Pick Wayne's Brain

January 29, 2010

A Just Verdict

Filed under: Commentary — Tags: , , , , , , , — Wayne A. Schneider @ 6:39 PM

In March 2009, a jury acquited Dr. George Tiller of 19 misdemeanor violations of Kansas’s abortion law. It took them less than a half hour to reach their verdict. Occasionally sitting in attendance at that trial was a man named Scott Roeder. Deeply troubled by the verdict, Mr. Roeder approached Dr. Tiller in his church a few months later and fired a bullet into his head. Today, in the same courtroom where Dr. Tiller was acquited, Mr. Roeder was found guilty of first degree murder. It took the jury 37 minutes to reach their verdict.

And the right verdict it was, too. There was no question at all about whether or not Mr. Roeder killed Dr. Tiller. He admitted it in open court. He was attempting to use, what lawyers call, an “affirmative defense.” He was attempting to show that he had a legally justifiable reason to kill Dr. Tiller, namely that he was trying to prevent the imminent murder (by abortion) of more babies. Of course, as Dr. Tiller was standing in a church when he was killed, he was not in the process of performing any abortions, so the idea that a death was “imminent” is absurd. And since Mr. Roeder admitted killing Dr. Tiller, it was pretty easy for the jury to find him guilty. He also admitted that he had been planning to kill Dr. Tiller for about ten years, so how he could justify his actions as preventing something “imminent” is another mystery.

What I cannot, for the life of me, understand is why deeply religious people who oppose the legality of abortion would resort to killing someone to make their point. If your objections to abortion are based on your religious beliefs that it is murder, then how can your religious beliefs also be used to justify the murder of any doctor who performs abortions? Don’t your religious beliefs tell you murder is wrong? If not, then how good a religion can it be?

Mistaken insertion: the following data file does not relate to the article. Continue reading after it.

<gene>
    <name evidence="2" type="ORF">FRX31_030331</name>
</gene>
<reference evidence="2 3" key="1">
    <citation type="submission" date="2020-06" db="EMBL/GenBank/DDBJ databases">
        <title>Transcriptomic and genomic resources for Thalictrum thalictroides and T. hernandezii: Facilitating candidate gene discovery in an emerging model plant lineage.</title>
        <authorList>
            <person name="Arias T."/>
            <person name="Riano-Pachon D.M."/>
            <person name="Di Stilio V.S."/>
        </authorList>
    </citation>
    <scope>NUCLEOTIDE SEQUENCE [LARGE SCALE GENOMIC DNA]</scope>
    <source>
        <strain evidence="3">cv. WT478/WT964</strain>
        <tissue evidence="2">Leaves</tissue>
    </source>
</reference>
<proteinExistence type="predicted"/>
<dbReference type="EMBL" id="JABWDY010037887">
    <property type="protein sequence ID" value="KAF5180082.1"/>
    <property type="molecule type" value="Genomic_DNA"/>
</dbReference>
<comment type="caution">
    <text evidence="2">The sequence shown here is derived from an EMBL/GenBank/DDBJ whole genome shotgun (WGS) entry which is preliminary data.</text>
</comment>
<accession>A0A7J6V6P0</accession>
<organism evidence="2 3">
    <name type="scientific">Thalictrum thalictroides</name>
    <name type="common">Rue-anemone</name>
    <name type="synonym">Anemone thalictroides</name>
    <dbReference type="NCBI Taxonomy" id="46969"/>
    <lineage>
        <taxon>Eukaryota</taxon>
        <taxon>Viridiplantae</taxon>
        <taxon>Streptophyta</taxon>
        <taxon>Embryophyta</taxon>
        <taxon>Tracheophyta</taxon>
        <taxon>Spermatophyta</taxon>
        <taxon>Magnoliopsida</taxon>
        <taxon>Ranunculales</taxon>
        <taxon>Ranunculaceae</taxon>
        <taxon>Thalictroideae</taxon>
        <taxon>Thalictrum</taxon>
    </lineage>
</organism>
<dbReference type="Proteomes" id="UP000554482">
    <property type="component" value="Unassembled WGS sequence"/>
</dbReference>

Religion is supposed to provide a moral code for how to behave toward others. How does a society benefit by allowing its members to kill one another? While I am not a religious person myself, I have heard that there is something called a “Commandment” that says “Thou shall not murder.” (Some say it’s “kill,” some say it’s “murder.”) How is what Scott Roeder did not considered murder? Even if you believe that he believed he was saving lives by shooting Dr. Tiller in the head, how is it not considered murder? Do these religious beliefs that these people hold allow them to play God with the lives of others? I sure would like someone to show me where their religious books tell them that. Then I would like them to show me where the Law says that your religious beliefs allow you to kill people at will.

UPDATE: My good friend, Zooey, has some thoughts on this at TheZoo.


  1. Excellent, Wayne. I’m linking back to you. 🙂

    Comment by Zooey — January 29, 2010 @ 7:23 PM

  2. Oh silly Wayne…

    The Xtian religion permits murder because Christ is held to be the Son of God and God is a serial mass murderer who also encourages his faithful to kill in His name.
    Christ’s teachings of peace and compassion are inherently irrelevant and rendered null and void by God’s own authority and commandments: There is only one God and he commands that the child should ‘honor’ the parent.

    The Judeo-Christian religions license immorality whilst only pretending to do otherwise by the simple fact of dividing the world into the faithful and the infidel.

    Comment by 5th Etate — January 30, 2010 @ 12:34 AM

  3. Agreed!

    Comment by notesofasexiststayathomefather — January 31, 2010 @ 4:43 AM

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